Pope Francis Calls for Constructive Dialogue in Libya


On Sunday, Pope Francis conducted a special address to the people of Libya, in particular, the young people, and to all those who are suffering because of the serious social and economic problems in the country.

Speaking from St. Peter’s square for his Sunday Angelus message, the Pope expressed solidarity with the people of Libya who he said “continue to suffer from political and economic instability”.

He called for “new and convincing solutions” to those problems, “with the help of the international community, through constructive dialogue and national reconciliation.”

Libya has been in turmoil since the overthrow of Moammar Gaddafi’s regime in 2011, which led to internal struggles that only ended with a cease-fire in 2020.

A presidential election originally scheduled for December 2021 and delayed until June 2022, has still not taken place. Earlier this month, protesters stormed the House of Representatives (HoR) in the eastern city of Tobruk and burned the building. Since then protests have continued throughout the country.

Last week, United Nations (UN) Political Affairs Chief, Rosemary DiCarlo, told the Security Council that leaders in Libya must resolve outstanding issues so that long-awaited presidential and parliamentary elections can finally be held.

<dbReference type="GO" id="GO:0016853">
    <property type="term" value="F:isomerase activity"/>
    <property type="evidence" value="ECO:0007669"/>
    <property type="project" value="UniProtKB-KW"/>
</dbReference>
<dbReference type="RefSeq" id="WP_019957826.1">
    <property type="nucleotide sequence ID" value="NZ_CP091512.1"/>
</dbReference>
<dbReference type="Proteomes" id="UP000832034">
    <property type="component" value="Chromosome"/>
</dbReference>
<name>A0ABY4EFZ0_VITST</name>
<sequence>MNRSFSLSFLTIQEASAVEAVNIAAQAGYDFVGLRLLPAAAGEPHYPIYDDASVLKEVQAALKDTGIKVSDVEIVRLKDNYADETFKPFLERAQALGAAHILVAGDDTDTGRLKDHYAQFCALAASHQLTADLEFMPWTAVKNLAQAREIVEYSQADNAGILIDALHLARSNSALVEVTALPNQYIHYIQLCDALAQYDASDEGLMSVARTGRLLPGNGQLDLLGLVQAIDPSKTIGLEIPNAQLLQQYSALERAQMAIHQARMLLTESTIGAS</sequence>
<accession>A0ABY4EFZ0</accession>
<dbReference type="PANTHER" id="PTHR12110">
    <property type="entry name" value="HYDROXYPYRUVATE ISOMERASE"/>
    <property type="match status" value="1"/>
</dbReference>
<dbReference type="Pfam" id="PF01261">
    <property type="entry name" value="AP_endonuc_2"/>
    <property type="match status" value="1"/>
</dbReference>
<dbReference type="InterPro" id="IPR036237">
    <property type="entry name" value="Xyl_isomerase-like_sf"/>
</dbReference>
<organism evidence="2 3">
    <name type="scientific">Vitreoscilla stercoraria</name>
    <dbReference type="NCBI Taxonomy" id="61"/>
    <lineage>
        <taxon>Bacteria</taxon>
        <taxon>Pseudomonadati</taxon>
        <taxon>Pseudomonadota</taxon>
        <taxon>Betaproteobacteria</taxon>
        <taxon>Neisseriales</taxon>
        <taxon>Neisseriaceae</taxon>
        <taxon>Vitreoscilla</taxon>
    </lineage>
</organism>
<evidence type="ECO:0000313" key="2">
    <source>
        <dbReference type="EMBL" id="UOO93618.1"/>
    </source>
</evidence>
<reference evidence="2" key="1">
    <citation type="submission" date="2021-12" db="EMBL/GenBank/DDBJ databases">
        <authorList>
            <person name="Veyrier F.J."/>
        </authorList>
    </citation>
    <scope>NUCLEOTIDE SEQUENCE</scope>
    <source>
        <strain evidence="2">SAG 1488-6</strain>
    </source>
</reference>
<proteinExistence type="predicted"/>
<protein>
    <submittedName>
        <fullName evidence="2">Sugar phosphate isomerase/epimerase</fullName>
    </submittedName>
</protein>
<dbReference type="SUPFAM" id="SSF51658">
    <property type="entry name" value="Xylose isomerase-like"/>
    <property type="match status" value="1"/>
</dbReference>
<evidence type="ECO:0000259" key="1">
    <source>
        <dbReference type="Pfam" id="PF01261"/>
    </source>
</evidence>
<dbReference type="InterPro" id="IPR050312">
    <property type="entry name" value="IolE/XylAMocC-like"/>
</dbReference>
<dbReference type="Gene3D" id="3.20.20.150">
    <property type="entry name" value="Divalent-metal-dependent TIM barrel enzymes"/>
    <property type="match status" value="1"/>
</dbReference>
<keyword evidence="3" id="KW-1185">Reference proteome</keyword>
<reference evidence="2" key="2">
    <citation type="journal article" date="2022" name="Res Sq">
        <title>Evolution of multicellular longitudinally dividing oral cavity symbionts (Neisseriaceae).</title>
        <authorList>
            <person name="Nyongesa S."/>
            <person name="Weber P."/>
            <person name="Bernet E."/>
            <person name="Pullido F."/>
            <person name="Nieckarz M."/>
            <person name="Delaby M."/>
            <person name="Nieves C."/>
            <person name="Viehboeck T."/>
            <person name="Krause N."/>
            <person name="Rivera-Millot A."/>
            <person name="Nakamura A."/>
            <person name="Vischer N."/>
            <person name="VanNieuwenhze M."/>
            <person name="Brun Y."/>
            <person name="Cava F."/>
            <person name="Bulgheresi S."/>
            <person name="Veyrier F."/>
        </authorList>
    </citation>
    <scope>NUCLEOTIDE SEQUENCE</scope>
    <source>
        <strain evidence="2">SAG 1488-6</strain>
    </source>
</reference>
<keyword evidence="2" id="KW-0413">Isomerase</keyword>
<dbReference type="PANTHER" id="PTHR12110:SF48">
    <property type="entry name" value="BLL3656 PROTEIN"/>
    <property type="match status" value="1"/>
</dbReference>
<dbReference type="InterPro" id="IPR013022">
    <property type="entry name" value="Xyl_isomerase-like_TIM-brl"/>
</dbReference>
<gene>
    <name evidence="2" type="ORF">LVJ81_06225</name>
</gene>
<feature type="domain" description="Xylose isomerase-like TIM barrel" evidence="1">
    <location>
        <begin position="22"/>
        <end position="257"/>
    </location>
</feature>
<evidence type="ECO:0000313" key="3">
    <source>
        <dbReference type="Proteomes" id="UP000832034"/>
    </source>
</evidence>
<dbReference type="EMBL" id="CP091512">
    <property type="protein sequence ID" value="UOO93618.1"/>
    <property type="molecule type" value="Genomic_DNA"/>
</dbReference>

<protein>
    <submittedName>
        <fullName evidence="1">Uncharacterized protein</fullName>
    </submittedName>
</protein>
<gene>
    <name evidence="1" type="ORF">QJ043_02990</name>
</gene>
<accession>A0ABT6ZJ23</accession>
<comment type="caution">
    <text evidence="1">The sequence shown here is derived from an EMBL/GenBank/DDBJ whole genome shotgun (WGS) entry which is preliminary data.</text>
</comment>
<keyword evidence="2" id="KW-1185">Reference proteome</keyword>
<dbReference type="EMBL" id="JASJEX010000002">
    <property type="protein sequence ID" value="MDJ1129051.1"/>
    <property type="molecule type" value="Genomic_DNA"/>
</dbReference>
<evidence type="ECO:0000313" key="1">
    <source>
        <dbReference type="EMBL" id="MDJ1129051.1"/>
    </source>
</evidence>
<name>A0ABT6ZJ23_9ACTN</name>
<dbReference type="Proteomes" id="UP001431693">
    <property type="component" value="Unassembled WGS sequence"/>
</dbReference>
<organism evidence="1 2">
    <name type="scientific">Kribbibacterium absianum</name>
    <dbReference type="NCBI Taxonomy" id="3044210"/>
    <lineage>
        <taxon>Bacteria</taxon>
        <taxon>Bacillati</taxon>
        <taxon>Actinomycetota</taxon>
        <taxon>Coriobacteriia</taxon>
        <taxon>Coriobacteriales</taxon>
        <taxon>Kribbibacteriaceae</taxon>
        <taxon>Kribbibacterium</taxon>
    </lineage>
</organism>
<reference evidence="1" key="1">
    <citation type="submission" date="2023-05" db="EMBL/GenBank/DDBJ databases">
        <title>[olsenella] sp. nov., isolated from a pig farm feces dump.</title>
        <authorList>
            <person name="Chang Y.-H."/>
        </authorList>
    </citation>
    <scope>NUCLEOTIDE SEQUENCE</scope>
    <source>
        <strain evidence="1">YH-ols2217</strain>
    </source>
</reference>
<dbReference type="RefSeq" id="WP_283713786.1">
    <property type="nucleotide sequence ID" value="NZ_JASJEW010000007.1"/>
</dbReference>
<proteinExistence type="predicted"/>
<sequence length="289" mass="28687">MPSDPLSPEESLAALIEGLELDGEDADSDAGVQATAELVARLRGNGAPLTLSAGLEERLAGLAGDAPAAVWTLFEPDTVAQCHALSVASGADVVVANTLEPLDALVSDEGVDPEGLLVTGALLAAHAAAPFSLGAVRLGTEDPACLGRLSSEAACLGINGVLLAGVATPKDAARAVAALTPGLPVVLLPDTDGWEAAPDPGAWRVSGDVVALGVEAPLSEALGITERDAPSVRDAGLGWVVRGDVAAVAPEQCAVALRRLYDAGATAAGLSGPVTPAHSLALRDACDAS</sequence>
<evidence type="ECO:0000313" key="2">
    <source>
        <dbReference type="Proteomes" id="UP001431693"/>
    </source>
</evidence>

“The UN’s priority in Libya remains to facilitate a return to the electoral process, based on a sound and consensual constitutional basis for elections. This is what the Libyan people have asked for,” she declared.

DiCarlo commended recent progress following a final round of UN-facilitated consultations on the constitutional basis for the vote, which has been delayed since December.

Notably, angry demonstrations were present in Libya last weekend protesting declining living standards, electricity cut-offs, and other bread and butter problems.

The protesters blame such deterioration on the ongoing tug-of-war between the leading political players obstructing the general elections.

Negotiations between rival factions, in the East and West, have been ongoing in Cairo and Geneva, with no agreement in sight over a framework that would make it possible to hold free and fair elections.